Even assuming the best of intentions from all participants in this awkward dance, you don't overthrow the sitting Queen -- especially one who serves her public well -- and replace her with the court Jester. Not that Corbin is a clown or a puppet, but, if you look behind the scenes, you can clearly see that old marionette-master himself, Joe Mondello, pulling the strings. That's a destructive path for this Legislature to take, and, to put it mildly, bad news for the people of Nassau County.
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e-Poll of the Day: [Feel free to jump right in, folks. We're not monitoring how you vote (that's George Bush and the FBI/CIA), or seeing who is naughty and who is nice (that's Dick Cheney's job) -- Ho, Ho, Ho.]

1 comment:

  1. Certainly, one cannot overlook Tom Suozzi himself as the cause of this ever-widening fissure in the county democratic leadership. It's no surprize that Suozzi's renegade style coupled with his aspirations for higher office would naturally bring about dissention in the ranks. During Suozzi's tenure, one can point to numerous examples of his utter disregard for the balance of power vested in the legislature. Whether cutting his own deal with Charles Wang to develop the Coliseum without consulting the legislature, or drawing up his own plans to move Nunley's Carousel that nearly led to the democratic legislator from Baldwin quitting his party, Suozzi has a penchant for alienating even members of his own party for self-serving interests.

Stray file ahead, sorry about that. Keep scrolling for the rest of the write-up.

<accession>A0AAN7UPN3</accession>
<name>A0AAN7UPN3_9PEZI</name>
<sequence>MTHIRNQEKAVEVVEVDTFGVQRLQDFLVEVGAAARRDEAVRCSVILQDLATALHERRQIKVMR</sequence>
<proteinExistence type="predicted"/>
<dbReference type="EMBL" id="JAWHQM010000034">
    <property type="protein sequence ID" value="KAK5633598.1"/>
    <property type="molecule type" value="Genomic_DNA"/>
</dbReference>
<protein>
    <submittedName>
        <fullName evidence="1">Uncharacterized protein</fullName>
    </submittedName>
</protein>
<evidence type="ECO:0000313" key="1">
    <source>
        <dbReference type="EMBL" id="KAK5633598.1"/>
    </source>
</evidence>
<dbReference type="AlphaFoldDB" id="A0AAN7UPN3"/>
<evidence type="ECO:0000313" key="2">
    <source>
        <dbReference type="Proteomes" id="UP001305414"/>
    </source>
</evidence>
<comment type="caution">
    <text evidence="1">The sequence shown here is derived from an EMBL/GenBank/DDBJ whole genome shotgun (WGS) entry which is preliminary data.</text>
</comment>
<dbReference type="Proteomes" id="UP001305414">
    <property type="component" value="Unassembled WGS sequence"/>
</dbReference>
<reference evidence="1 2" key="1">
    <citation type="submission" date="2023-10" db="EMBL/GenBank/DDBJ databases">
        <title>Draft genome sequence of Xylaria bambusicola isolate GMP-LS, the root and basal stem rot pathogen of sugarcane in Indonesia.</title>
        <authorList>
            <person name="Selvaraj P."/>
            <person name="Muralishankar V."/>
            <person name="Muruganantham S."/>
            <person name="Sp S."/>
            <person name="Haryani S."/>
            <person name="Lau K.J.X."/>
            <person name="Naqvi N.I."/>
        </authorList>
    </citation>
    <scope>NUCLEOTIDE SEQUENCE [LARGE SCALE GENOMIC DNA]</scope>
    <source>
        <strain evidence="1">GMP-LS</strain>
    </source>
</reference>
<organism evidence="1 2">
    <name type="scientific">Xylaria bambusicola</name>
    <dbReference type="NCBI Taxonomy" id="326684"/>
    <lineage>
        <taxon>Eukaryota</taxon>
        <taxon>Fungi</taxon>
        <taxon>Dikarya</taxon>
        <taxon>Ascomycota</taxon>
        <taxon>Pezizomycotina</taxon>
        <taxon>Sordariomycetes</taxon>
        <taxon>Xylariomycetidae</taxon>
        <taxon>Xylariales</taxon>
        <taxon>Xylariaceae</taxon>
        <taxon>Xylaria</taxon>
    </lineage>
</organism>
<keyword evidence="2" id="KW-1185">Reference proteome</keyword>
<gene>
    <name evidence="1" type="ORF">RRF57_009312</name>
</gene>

In his 4+ years in office, Suozzi has proven himself more of an independent problem solver than a coalition builder. While that kind of leadership style has its merits, I fear that it won't bode well for him (or us) should he make it to Albany, where the rules are altogether different than at the county level, and state lawmakers will be much less forgiving should he try to go it alone without working together with the power brokers there.